Conclusive proof Shaykh al-Mufid did not deny Sayyida Fatima’s miscarriage, part 2


A certain character has made a response to my blog post on conclusive evidence that Shaykh al-Mufid did not deny the miscarriage of Sayyid Fatima, and existence of al-Muhsin ibn Ali.

Let’s look at his arguments! :)

  1. 27 or 28 children of Amir al-Mu’mineen?

But the argument is based on what is mentioned at the beginning of the chapter by Shaykh al-Mufīd:

باب ذكر أولاد أمير المؤمنين عليه السلام وعددهم وأسمائهم ومختصر من أخبارهم فأولاد أمير المؤمنين صلوات الله عليه سبعة وعشرون ولداذكرا وأنثىالحسن والحسين وزينب الكبرى وزينب الصغرى […]

(This is) an account of the children of the Commander of the Faithful, peace be on him, their number and names, and a selection of reports about them. The Commander of the Faithful, peace be on him, had twenty-seven children, male and female: 1. Al-Ḥasan 2. Al-Ḥusayn 3. Zaynab the elder 4. Zaynab the younger […]

Al-Irshād, vol 1, pg 354

Shaykh al-Mufīd mentions that the Imam had 27 children, and proceeds to list out all their names, there is no mention of Muḥsin, till he proceeds to name another group among the Shīʿa which based on their view, the children would be 28. It was already clear from the beginning of the chapter that al-Mufīd does not count himself among those.”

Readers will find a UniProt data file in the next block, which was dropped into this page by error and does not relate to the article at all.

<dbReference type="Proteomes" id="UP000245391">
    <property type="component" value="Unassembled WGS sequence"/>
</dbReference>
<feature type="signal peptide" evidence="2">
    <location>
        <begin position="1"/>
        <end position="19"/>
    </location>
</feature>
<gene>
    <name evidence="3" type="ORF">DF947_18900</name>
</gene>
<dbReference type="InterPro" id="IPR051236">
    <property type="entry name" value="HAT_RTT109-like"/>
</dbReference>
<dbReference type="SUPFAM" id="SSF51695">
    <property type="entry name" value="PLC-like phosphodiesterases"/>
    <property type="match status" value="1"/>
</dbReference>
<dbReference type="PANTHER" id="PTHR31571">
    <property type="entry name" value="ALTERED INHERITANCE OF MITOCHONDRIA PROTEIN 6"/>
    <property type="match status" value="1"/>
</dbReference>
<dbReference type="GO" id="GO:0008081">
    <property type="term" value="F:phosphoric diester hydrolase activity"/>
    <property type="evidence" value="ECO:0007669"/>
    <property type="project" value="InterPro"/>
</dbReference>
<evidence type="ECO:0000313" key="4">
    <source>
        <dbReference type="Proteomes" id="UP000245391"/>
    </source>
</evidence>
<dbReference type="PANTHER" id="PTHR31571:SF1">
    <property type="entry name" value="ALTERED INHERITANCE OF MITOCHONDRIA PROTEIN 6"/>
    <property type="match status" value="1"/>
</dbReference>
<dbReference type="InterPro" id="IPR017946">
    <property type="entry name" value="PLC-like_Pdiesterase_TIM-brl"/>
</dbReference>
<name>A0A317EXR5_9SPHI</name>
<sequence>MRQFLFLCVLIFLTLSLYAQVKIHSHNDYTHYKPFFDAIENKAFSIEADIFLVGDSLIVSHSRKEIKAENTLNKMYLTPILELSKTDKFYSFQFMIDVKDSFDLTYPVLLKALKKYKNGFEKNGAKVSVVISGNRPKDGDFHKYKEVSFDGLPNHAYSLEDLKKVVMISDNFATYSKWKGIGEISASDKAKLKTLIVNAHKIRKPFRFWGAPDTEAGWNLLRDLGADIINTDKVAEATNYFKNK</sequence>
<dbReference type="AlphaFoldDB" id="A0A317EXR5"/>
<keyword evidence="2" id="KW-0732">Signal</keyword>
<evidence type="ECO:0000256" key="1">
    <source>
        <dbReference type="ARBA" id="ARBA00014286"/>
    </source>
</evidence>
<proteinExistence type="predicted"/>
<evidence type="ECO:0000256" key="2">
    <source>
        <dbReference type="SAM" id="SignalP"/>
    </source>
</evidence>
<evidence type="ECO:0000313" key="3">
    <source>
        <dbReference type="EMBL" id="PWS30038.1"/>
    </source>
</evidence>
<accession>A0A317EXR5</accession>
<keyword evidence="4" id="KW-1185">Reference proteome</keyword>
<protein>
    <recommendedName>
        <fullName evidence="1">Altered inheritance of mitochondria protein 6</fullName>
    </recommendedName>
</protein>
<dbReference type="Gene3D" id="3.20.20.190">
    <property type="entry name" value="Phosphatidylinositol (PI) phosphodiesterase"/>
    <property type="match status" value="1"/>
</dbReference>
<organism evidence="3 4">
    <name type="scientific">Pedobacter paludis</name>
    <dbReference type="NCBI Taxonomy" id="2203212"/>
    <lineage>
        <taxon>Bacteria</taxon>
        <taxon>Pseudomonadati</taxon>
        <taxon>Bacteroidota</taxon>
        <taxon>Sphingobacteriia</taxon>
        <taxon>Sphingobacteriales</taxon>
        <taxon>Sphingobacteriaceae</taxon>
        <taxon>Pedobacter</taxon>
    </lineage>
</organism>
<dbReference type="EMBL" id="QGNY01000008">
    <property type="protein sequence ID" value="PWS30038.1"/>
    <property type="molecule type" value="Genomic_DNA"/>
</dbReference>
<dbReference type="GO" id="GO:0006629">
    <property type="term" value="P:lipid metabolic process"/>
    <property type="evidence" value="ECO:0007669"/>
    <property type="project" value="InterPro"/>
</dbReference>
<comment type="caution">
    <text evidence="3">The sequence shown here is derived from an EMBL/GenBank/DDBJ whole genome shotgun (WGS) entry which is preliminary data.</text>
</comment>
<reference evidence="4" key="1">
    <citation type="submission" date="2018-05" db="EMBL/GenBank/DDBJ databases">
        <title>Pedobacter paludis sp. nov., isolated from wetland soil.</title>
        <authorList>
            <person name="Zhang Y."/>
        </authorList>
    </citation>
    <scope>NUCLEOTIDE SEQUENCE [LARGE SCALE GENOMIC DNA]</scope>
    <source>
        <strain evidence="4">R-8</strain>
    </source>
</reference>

• My thoughts:

1 ) Perhaps, this individual has not previously read al-Irshad - to know this is a book by Shaykh al-Mufid on history (Ta’rikh).

Being such, Shaykh al-Mufid uses both Sunni and Shi’i sources for his historical reconstructions. His audience will be both Sunnis and Shi’a.

This is why on the previous page 353 - he quotes a Sunni hadith proving Imam Ali is the wasi (trustee / appointed successor to the Prophet):

فصل ومن ذلك ما رواه علي بن مسهر (2)، عن الأعمش، عن موسى بن طريف، عن عبايةوموسى بن أكيل النميري، عن عمران بن ميثم، عنعبايةوموسى الوجيهي (3)، عن المنهال بن عمرو، عن عبد الله بن الحارثوعثمان بن سعيد، عن عبد الله بن بكير، عن حكيم بن جبير قالواشهدنا عليا أمير المؤمنين عليه السلام على المنبر يقول: " أنا عبد الله، وأخير رسول الله، ورثت نبي الرحمة، ونكحت سيدة نساء أهل الجنة،وأنا سيد الوصيين، وآخر أوصياء النبيين، لا يدعي ذلك غيري إلا أصابه الله بسوء ".